3. CT-Scans:  While CT scans are often necessary in unstable patients in the emergency room as a diagnostic modality, the proliferation of this technology to screen Americans for coronary artery disease is inappropriate and leads to a depletion of our valuable health care dollars.    There is no evidence that subjecting yourself to a CT scan will lower your risk of having a heart attack or prolong your life.  Most disturbing is the fact that these procedures subject unsuspecting men and women to excessive radiation exposure which stays with them for a lifetime and increases their risk of cancer.  At the end of the day ask yourself the following question: do I need to pay a large sum of money and be bombarded with a significant dose of radiation just to be told to do what I should be doing anyway?   Follow a healthy-lifestyle with optimal nutrition, regular exercise, stress management and smoking cessation.

4. Avoid stress-nuclear studies:  As with CT scans, stress nuclear studies are expensive and lead to significant amounts of radiation exposure via intravenous radioisotopes.  These tests should be avoided in the stable population.  If a stress test is recommended with imaging why not choose a stress-echo study which is less expensive than a stress-nuclear study and utilizes harmless sound waves to provide similar information?

5. Cardiac catheterization:  Another expensive diagnostic tool that carries risk.  This risk is justified in unstable patients however this procedure should not be performed indiscriminately on stable individuals.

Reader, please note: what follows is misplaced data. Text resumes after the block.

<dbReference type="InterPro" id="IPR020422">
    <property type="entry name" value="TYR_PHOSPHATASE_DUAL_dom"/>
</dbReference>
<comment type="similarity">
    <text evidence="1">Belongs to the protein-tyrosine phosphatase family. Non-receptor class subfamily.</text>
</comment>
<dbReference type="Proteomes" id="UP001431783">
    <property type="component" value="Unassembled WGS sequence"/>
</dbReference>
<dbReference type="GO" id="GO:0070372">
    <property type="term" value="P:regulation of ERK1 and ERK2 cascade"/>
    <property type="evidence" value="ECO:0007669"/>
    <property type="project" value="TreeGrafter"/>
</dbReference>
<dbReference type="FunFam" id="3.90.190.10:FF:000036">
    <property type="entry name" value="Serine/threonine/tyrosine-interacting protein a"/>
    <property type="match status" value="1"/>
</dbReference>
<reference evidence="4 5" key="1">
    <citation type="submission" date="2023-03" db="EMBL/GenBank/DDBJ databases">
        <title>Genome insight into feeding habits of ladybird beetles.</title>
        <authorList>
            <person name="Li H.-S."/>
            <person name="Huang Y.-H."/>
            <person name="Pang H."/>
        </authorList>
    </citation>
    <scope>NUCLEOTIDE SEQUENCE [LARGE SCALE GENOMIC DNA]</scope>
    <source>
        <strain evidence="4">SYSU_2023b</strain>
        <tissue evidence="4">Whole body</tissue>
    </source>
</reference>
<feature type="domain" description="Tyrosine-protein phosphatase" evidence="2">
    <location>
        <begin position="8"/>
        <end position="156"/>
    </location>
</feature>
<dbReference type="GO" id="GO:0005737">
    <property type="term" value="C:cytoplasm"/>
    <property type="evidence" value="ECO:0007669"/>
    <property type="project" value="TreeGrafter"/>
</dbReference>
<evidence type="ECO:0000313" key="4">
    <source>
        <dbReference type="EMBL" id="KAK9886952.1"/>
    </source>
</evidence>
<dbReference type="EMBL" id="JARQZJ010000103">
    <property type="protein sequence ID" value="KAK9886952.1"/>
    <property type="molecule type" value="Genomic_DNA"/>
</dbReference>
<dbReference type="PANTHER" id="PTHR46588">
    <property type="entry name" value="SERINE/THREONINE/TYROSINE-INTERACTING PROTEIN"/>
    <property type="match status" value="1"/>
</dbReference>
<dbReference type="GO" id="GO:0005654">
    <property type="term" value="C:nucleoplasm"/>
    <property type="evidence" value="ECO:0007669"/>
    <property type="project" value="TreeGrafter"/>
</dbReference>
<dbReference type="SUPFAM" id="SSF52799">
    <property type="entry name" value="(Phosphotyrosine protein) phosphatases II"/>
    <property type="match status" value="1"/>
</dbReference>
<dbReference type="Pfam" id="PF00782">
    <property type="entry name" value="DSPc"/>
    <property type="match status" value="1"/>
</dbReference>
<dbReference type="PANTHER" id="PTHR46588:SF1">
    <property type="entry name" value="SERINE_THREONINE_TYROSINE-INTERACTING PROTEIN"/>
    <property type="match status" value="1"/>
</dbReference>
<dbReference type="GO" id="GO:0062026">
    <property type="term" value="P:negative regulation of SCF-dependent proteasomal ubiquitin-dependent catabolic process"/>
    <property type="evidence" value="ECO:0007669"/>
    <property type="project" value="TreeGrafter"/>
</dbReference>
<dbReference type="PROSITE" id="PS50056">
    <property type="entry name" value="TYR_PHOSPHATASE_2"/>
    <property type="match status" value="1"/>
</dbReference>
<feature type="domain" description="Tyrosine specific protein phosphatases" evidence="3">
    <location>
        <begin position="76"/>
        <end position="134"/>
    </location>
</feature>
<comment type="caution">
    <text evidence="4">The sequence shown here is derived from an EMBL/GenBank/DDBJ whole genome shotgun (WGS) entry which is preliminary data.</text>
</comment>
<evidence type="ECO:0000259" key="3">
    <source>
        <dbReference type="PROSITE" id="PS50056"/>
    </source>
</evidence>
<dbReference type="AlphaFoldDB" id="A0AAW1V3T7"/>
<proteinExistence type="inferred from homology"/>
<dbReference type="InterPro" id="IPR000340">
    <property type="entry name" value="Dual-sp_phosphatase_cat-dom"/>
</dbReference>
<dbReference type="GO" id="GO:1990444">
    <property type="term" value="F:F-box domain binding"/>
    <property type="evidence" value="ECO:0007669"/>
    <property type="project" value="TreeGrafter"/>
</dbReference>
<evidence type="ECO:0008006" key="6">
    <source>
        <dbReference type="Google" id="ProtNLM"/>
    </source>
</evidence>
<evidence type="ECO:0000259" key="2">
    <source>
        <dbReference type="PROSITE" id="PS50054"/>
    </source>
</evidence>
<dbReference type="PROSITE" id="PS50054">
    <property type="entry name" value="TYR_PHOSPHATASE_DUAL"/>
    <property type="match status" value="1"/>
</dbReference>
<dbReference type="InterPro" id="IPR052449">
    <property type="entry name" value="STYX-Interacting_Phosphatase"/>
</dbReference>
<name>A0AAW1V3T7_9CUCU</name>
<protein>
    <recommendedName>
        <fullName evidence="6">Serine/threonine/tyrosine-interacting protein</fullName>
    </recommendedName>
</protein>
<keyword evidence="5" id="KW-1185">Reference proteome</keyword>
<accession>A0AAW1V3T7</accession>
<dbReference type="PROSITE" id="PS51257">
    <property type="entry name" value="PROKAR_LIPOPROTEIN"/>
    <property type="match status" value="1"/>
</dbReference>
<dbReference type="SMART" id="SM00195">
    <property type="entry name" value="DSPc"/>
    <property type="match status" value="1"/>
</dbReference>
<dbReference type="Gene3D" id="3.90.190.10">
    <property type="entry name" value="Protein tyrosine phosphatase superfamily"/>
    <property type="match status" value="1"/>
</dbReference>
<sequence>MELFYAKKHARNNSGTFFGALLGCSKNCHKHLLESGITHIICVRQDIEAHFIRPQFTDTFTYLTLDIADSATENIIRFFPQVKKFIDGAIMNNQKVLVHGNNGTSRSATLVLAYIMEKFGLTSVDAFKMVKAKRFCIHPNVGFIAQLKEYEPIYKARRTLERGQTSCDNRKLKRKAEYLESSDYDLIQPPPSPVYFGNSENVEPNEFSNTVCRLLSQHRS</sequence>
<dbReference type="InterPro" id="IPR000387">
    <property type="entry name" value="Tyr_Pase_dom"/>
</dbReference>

The Solution

There is a better road we can walk down that will provide us with a lifetime of heart health.   This road is called progress road and it costs a fraction of the journey down the dead-end road, with excessive interventions and diagnostic studies that don’t improve clinical outcome.  Progress road is truly the biggest bang for the buck!

Progress road utilizes prevention rather than intervention to keep us healthy and lowers our health care costs that cripple the financial health of America thereby impeding our ability to compete in a global economy.

It consists of:

1. A heart-healthy Mediterranean-style diet

2. Regular exercise:  30 minutes of walking should be considered a daily routine.

3. Stress management:  Simple techniques such as yoga, breathing exercise or relaxation response training can serve to lower our blood pressure and pulse and protect us from vascular insults such as heart attacks and strokes.

4. Control cholesterol:  Following a Mediterranean-style diet will significantly lower cholesterol levels in the majority of Americans.  Judicious use of medications such as generic statins could also be utilized if required.

5. Blood pressure control:  Blood pressure can be managed with lifestyle changes (Mediterranean diet, exercise, smoking cessation and stress management).  Blood pressure medication should be used in select patients if lifestyle changes do not achieve goal.

6. Avoid metabolic syndrome and diabetes:  again diet and exercise are key to prevent or reverse these conditions.

7. Achieve ideal body weight